You might ask (and should) why any of this is important. The reason is that I had to read your first page a couple of times to even come close to understanding what you were getting at, Anon, other than the obvious manifestation of loss and resultant grief. That’s a problem. If you’re submitting your work to an agent, editor, or ultimately to a reader, they’ll need to see a first page that grabs them and makes them want to go for the second, the third, and the fourth page and beyond, all the way to the end, without having to try to figure out who is what. If someone is browsing for a book on Amazon or in a store, they normally read the jacket summary or the Amazon blurb and then if it’s of interest they’ll read the first page or two to see if it grabs them. If it doesn’t, they put that book down and pick up another until they find one that does. I happened across a terrific quote from Mickey Spillane, who said, “Nobody buys a mystery to get to the middle.” That’s true of any book. If you would like an excellent example of a book that picks you up from the first page and carries you through all the way to the end, take a look at the newly published novel HOW IT HAPPENED by Michael Koryta. You can get a sample of the Kindle edition easily enough. It starts with a strong first sentence and keeps things moving all the way through.  Actually, Anon, better yet, walk over to your bookshelf and pick up any novel that you call a favorite and read the first page. I bet that it still calls and sings to you, even after repeated readings. That’s what you want to aim for.

The short version of the above? Name the person who is so dearly missed early on, in the first paragraph. Establish the identity of the deceased with the narrator. Delete four out of every five adjectives, similes, and metaphors.

Let me if I may rewrite what you have written to give you an illustration of what I’m talking about:

I couldn’t get used to the silence. It took on a presence of its own the house. It made my home — what had been our home — sad and lonely. The quiet was an unwelcome and unwanted guest that had arrived uninvited before its time.

Mike’s passing was inevitable, as is everyone’s. His, however, was a violation of the unwritten law that a parent should predecease their child. His Bose mp3 SoundDock sat silently in his room but I still kept hearing one of his favorite songs, a Bob Dylan tune with a jaunty melody about wanting and not being born to lose someone. I didn’t want to listen but my memory didn’t have an “off” switch. We had supported and complemented each other, freely giving to and taking from each other according to our needs and abilities. Now it seemed as though half of me — my better half — was missing.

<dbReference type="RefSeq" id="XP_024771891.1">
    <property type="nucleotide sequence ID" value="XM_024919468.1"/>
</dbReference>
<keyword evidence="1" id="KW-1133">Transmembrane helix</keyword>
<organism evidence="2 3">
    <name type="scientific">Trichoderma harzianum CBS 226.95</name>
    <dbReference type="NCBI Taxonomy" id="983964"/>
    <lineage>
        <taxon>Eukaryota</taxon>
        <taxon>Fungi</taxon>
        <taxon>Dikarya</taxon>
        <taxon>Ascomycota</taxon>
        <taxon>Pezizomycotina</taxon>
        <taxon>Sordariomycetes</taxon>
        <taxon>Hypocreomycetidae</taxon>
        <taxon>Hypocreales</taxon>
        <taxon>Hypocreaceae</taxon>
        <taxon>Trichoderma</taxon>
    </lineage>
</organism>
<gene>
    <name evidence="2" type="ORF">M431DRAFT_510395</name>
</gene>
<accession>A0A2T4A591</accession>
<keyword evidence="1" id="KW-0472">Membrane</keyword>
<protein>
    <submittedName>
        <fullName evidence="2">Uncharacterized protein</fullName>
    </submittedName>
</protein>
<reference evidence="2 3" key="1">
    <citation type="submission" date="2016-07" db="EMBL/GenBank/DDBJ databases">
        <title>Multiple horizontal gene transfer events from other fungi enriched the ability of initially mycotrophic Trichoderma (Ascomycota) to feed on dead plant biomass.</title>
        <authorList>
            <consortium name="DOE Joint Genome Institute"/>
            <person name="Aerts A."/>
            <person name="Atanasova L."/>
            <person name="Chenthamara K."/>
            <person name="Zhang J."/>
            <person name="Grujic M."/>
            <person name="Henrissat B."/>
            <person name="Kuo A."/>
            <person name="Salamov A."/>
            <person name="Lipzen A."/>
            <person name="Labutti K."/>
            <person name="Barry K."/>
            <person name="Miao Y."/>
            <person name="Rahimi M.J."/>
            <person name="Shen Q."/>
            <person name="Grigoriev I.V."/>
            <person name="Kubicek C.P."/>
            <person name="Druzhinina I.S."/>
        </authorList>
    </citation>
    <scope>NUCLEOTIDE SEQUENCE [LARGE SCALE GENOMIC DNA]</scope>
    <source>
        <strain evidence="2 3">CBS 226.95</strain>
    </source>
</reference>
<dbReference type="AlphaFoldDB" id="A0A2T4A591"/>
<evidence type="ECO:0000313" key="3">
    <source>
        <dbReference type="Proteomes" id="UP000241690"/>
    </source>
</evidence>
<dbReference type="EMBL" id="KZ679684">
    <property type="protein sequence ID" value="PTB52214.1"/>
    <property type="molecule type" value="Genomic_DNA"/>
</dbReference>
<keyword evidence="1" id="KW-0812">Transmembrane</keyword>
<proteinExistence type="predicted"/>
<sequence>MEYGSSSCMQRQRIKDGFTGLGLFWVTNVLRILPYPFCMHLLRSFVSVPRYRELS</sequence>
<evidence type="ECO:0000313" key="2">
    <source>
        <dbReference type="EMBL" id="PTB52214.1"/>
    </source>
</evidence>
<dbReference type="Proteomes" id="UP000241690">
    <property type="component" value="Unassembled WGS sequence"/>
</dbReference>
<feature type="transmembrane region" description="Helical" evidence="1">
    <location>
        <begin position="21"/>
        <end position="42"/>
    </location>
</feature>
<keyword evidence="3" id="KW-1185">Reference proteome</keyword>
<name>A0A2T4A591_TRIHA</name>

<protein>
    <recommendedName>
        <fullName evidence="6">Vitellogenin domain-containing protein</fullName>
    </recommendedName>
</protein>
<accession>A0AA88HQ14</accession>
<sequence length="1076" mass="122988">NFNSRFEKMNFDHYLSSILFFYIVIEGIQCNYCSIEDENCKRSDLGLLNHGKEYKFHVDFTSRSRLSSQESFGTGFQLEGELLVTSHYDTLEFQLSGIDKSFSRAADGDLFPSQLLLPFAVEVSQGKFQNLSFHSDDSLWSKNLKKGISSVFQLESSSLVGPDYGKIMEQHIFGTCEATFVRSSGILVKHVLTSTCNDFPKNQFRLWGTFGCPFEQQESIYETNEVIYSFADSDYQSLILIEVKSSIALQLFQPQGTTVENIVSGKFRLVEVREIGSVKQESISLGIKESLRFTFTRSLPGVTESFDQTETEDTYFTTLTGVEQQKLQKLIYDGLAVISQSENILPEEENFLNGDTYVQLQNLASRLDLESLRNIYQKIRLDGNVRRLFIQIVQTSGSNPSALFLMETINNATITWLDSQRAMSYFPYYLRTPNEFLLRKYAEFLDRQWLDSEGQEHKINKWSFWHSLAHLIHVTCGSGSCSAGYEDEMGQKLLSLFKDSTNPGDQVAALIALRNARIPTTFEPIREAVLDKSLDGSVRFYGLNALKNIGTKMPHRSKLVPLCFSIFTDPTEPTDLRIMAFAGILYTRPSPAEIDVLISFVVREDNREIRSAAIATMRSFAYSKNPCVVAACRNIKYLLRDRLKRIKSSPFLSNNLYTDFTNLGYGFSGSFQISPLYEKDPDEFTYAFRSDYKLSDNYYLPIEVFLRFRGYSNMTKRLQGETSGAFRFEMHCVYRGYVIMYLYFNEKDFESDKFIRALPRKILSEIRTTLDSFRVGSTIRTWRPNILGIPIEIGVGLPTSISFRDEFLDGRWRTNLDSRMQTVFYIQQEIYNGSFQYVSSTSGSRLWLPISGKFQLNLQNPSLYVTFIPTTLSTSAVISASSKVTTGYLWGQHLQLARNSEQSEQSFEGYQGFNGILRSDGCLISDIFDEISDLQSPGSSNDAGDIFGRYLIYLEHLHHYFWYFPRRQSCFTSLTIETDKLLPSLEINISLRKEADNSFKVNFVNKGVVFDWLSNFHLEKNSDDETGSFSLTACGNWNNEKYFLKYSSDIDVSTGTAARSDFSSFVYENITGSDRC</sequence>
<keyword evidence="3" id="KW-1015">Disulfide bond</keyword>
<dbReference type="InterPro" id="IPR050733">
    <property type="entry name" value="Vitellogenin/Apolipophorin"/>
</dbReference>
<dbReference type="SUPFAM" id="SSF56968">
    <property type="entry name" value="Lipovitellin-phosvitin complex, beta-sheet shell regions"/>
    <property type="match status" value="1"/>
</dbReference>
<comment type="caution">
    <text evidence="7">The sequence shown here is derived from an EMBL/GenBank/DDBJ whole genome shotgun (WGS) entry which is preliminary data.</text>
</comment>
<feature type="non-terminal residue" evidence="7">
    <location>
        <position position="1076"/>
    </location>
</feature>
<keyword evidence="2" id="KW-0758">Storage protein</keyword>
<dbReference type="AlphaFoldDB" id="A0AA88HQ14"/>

Mike near the end could not talk but he could still write. I found his last note to me a few days after he passed. The ink was tear-smeared by my frequent  readings, but I could still make out his words, even though my hands were trembling as I held the thin paper:

I’m not saying that what I’ve just done is the only way to write this, or the best way, or even a good way, but it’s a start. It establishes (or at least hints at) the identity of the narrator and the narrator’s relationship with the deceased. It names the deceased. It also removes some of the clutter.

The bottom line, Anon, is that you’re going to need to roll up your sleeves, hit the delete button, and start over. There is no sin or weakness in that. Everyone — and I mean everyone — overwrites and loses focus the first time(s) through. What you see when you pick up any work of art is the end of the journey through the thicket, a sojourn fraught with getting lost, cutting through brush, fighting off chiggers, spiders, and wasps, and enduring cuts, scrapes, and bruises. Sit down and have the Raid, bandages, Neosporin, maps, and machete at the ready.   Keep trying to get through that thicket again and again. Don’t hesitate to write, revise, and revisit repeatedly until it’s the absolute best it can be. And thank you for being brave enough to bare your soul to us and risk the criticism. I hope you accept it in the spirit in which it is offered.

As I post this, Anon, one of our past submitters, if you will to the First Page Critique process got ‘er done, if you will. Harald Johnson (he of “the boy in the canoe”) has just published 1609 https://www.amazon.com/New-York-1609-Harald-Johnson/dp/0692115250/.  Yes. You can do this.

I will now step back and strive mightily to remain uncharacteristically quiet while I open the floor to our wonderful visitors and commenters. Thank you all, and especially you, Anon, for contributing to our First Page Critique!

This entry was posted in writing tips by Joe Hartlaub. Bookmark the permalink.

About Joe Hartlaub